Many new (or new-ish) copywriters think that finding potential clients is hard. The truth is, it couldn’t be easier: Do a Google search, look at the items around your home, or just walk down the street. Once you have some clients, though, the next step it to determine the types of copywriting projects they may benefit from.
Most businesses and companies need copywriting help to some degree. It’s not finding potential clients that’s the tricky thing; it’s identifying how you can help them.
To that end, we’ve put together a list of questions to help you evaluate a potential clients’ marketing materials. Bear in mind, though, that this is just a list of questions you could ask (and a partial list, at that).
There aren’t going to be any obvious answers; you’ll have to use your copywriting training and experience to answer them—and figure out how to fix them for your would-be client.
What Projects Do Copywriters Do?
Copywriters take on marketing writing projects across mediums. (Of course, copywriters do so much more than writing, too.) Those projects may include digital work, like websites and email funnels, or print pieces like brochures, flyers, and direct mail postcards.
The more experience you have across mediums, the more attractive you are to potential clients. The vast majority of clients don’t have one copywriting project they need help with. It is much easier for them to find a copywriter (or several copywriters depending on project volume!) that they love working with versus having to find one copywriter who can write a webpage and one who can write a brochure and one who can …
You get the idea.
The principles of copywriting apply across medium. So, if you have training in the fundamentals of copywriting, you are equipped to take on whatever projects clients may have for you.
Types of Copywriting Projects to Pitch Clients
One of the big traps new copywriters fall into is thinking that there are certain high-ticket copywriting projects.
Here’s the thing: clients very rarely will hand you an entire website rewrite as their first project working with you—whether you’re experienced or not! Many clients would rather work with you on a smaller project first and make sure it’s a good fit. This benefits you, too, so you’re not stuck finishing a project you hate or working with a client who is a bad fit (because once you agree to a project, it’s pretty unprofessional to back out).
So, instead of trying to guess what clients or projects to pitch, focus on the value you can bring to these prospective businesses. You want to evaluate their marketing materials and come up with an opportunity for where they can improve in a way that will benefit their business.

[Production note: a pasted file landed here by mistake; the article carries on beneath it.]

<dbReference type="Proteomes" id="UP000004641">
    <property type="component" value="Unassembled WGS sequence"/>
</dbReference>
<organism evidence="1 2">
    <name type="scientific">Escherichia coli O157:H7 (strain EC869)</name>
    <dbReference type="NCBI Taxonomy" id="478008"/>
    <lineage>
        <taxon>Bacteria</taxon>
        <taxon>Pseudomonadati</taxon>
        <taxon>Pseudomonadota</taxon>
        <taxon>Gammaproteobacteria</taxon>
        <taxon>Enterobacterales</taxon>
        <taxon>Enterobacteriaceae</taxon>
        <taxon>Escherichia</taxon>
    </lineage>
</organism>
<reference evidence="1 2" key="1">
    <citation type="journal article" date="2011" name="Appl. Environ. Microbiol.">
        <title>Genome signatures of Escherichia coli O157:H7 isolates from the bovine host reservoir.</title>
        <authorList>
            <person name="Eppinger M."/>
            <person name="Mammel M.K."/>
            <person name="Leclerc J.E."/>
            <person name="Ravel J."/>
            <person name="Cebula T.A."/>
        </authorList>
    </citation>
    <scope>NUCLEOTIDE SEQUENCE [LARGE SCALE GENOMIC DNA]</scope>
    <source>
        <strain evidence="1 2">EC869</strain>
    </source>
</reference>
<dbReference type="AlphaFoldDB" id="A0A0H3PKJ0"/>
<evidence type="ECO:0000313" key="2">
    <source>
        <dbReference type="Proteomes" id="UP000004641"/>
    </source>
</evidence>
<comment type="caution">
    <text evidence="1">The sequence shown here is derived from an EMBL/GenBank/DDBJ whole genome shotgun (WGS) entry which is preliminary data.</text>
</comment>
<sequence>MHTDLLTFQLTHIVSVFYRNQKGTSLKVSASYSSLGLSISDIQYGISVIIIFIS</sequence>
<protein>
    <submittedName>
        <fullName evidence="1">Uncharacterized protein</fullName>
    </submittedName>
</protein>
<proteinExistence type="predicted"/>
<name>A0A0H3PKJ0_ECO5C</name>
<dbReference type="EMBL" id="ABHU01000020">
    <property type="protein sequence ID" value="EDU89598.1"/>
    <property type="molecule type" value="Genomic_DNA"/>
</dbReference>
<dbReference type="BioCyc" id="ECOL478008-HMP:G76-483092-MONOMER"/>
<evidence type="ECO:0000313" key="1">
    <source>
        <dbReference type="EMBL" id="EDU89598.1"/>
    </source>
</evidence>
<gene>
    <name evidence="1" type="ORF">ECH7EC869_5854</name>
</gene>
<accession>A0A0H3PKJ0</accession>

For example, a welcome email that makes customers feel important and brings them back to the website, potentially increasing the chances of a purchase.
Here are four types of projects you can pitch prospective clients and the questions you need to ask to evaluate the copy and pinpoint new opportunities.
- Is their benefit clear?
- Is what sets them apart from their competition clear?
- Do you understand what they do?
- Do you understand their story?
- Do the copy and the design of the website work well together?
- Does the layout of the messages make sense?
- Does the website have an About page?
- Is there an email program?
- Are there multiple places to sign up for the program on the site, and are those enticing?
- Is there an automatic and immediate welcome email?
- Does the welcome email have a clear purpose, benefit to consumer, and CTA?
- What are the goals of the email program?
- Is there an email funnel in place?
- What is the goal of the email funnel?
- Do the funnels in the email teach, inspire, and persuade?
- What marketing materials does the client have?
- Do they make the benefit and differentiators of the business clear?
- What is the purpose of each marketing material?
- Are they running ads and, if so, do they convey they benefit and have a clear CTA?
- Do they have lead nurturing marketing materials like webinars or ebooks and, if so, are they effective?
- What ads is the company currently running on Facebook or Instagram?
- Is the benefit clear and does it make you want to click through?
- If the text is truncated, is the copy compelling enough that you want to click “see more”?
- Is it clear where the ads are taking you if you click them?
What Types of Copywriting Projects to Not Pitch
No matter, when you look at the copy you also want to ask:
- Is it clear who their target audience is?
- Are they using the right words to talk to them?
- Is their brand voice clear?
- Do they use it throughout their copy?
These questions may help you come up with additional opportunities for that business.
But the types of projects you don’t want to pitch are ones that don’t actually add value to the business or ones you can’t help them out with. For example, if you spot a typo on a business’s website, you don’t want to reach out as someone who can help fix it. First, that’s a copyeditor’s job not a copywriter’s (though you do want to avoid typos). Second, that’s not an opportunity for the business.
You also don’t want to say something like, “I noticed your website is out of date. I’d love to help you modernize it.” First, you don’t want to start with what’s wrong. You want to start with enthusiasm for what’s going well. Second, if you’re not a web developer, helping a client modernize their site is going to be hard for you to tackle. Stick to your expertise: copywriting.
Your turn! What types of copywriting projects have you pitched recently? Share your thoughts in the comments below!
Last Updated on July 5, 2023